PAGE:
If the law allows an insured to sue for tort damages as a result of a breach of the covenant of good faith and fair dealing equal protection should allow an insurer to sue the insured for tort damages as a result of the breach of the same covenant. Our system of constitutional law does not allow one litigant to be more equal than others. Insurers are clearly not as equal as their insureds with regard to the tort of bad faith. Even when there is clear evidence that the insured breached the covenant of good faith and fair dealing the insurer is only entitled to contract damages while the insured, whose insurer acted in breach of the covenant can be awarded tort and punitive damages.
Although the courts may not think so, the insured’s breach of the covenant of good faith and fair dealing should also be separately actionable as a contract claim. Some forms of misconduct by an insured will void coverage under the insurance policy. (Imperial Cas. & Indem. Co. v. Sogomonian (1988) 198 Cal.App.3d 169, 182). However, the court in Agricultural believed that contract remedies “adequately serve to protect an insurer from the insured’s misconduct without creating the logical inconsistencies and troublesome complexities of a defense of comparative bad faith.”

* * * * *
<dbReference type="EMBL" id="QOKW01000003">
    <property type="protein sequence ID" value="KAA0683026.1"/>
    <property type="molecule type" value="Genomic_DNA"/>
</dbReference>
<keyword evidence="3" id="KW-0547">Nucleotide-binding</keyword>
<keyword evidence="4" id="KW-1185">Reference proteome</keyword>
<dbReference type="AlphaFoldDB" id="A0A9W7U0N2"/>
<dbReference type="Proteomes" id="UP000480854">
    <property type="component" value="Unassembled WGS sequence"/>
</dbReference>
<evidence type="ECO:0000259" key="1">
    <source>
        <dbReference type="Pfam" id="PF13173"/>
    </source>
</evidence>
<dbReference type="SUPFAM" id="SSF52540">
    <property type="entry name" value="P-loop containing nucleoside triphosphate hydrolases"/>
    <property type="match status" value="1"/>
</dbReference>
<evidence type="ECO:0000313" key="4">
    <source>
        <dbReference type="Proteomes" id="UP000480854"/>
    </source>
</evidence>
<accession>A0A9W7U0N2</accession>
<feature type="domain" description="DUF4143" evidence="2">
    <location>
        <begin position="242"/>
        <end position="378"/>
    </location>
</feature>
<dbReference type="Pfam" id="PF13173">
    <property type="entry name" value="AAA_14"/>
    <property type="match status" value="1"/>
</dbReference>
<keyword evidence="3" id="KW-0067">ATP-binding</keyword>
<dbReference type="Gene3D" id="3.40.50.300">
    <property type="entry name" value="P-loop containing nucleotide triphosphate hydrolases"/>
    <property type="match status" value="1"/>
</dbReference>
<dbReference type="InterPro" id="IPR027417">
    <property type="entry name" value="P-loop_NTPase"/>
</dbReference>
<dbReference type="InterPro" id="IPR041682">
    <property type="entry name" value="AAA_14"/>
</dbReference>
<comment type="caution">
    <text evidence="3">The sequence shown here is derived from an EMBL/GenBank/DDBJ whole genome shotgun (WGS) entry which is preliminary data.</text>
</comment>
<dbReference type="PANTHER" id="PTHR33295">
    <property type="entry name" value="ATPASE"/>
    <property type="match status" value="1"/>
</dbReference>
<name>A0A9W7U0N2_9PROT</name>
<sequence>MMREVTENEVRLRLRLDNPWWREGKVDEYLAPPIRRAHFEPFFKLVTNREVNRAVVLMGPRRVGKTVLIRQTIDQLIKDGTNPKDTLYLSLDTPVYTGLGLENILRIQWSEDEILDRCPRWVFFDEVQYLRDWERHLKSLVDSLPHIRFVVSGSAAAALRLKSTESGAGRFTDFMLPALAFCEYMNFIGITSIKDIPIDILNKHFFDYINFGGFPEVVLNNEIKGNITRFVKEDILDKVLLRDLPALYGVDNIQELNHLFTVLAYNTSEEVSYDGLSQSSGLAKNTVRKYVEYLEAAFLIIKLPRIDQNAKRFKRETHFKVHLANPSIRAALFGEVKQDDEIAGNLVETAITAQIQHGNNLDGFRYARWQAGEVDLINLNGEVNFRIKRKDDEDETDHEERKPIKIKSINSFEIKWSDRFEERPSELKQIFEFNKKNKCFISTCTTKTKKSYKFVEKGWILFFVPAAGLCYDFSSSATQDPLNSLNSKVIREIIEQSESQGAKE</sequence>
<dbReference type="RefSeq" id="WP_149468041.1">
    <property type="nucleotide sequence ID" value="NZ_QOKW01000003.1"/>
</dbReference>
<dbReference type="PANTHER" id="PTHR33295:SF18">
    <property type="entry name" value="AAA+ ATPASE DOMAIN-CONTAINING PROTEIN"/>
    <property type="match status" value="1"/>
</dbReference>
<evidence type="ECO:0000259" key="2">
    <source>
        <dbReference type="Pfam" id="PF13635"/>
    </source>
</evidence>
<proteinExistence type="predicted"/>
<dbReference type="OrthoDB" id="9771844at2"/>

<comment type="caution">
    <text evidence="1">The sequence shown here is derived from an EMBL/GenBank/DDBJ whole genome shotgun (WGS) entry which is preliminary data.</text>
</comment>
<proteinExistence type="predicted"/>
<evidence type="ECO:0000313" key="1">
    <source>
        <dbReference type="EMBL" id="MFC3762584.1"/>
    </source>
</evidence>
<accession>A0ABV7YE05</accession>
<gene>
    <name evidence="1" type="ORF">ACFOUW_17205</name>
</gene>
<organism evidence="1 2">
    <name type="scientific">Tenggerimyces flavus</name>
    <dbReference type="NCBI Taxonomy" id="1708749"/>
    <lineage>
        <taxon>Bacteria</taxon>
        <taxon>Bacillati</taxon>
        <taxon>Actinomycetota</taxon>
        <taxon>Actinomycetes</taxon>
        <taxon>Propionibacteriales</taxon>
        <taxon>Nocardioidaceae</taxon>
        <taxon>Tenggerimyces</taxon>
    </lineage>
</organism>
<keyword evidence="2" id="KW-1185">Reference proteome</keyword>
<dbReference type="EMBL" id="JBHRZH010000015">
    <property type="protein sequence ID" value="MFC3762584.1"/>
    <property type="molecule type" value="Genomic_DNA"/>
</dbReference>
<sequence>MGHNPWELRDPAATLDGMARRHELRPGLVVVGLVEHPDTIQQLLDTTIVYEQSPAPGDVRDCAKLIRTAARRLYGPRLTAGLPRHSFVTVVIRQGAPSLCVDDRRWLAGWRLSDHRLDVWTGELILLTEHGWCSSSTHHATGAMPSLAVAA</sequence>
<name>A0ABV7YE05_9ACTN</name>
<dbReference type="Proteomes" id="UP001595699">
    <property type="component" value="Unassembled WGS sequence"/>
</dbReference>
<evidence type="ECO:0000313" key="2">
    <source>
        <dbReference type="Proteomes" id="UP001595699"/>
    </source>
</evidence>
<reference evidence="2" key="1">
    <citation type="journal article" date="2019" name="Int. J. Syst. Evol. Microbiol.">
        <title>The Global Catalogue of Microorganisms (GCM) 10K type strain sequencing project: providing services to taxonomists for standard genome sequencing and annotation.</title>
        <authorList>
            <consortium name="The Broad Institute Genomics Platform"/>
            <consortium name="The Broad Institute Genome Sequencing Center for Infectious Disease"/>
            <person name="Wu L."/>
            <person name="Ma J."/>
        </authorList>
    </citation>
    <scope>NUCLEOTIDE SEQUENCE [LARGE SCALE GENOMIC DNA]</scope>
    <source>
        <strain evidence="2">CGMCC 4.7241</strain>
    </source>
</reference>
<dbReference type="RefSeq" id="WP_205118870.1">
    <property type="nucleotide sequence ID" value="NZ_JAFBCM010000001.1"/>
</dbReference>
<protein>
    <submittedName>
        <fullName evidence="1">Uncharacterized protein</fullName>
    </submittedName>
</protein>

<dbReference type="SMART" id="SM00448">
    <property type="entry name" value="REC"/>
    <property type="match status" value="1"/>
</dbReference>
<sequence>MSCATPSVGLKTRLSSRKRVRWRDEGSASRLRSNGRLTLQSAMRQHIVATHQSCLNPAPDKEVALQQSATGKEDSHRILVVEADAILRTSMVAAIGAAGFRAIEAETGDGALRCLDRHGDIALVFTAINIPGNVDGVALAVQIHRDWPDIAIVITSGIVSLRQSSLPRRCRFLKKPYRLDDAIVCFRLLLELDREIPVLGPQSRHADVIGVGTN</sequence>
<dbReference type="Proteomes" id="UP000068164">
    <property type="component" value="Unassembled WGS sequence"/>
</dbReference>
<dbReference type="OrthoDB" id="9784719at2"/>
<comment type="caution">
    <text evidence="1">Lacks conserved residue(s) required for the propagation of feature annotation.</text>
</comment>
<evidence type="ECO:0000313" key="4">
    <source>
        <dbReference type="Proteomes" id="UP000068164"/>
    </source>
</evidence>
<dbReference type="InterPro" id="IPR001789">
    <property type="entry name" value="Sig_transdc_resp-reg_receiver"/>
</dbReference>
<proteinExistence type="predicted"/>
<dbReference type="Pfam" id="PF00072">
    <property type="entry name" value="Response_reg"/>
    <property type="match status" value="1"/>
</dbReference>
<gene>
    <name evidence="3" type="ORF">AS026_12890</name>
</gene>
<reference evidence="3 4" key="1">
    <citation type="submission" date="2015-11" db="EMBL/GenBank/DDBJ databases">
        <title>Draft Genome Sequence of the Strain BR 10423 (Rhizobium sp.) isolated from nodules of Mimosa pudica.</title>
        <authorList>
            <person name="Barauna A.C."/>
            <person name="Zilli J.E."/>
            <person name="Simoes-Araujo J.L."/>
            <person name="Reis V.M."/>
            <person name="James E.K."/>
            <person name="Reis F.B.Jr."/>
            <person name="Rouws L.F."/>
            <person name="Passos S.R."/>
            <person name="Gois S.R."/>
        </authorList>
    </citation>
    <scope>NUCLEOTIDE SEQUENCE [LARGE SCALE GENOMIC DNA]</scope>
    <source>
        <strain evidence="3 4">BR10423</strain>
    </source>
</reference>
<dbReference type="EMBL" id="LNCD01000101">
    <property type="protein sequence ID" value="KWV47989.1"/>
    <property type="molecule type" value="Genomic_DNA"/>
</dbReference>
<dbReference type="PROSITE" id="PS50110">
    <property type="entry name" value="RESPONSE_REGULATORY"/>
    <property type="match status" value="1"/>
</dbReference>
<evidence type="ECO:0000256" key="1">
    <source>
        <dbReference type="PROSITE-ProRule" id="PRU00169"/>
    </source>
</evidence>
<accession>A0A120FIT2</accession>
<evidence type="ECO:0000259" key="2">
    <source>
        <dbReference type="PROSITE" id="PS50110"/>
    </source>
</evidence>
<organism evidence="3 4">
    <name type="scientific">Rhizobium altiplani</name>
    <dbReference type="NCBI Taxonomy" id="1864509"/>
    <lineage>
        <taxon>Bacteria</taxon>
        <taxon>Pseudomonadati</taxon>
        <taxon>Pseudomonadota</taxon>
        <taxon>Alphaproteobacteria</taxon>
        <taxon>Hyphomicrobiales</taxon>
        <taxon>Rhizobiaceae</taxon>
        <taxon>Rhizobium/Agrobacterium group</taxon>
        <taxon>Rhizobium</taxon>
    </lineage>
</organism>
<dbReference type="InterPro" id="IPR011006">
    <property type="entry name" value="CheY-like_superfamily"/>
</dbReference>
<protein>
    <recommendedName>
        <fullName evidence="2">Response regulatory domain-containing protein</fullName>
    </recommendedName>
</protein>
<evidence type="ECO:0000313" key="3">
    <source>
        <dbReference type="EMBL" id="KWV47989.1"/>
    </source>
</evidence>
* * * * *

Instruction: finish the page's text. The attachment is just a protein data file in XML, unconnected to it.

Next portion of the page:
In so doing the California court ignores the logical inconsistencies and troublesome complexities of the tort of bad faith when it finds an insurer breached the covenant. What is tortious conduct by an insurer should be tortious conduct by an insured. Damages available to the insured should be available to the insurer.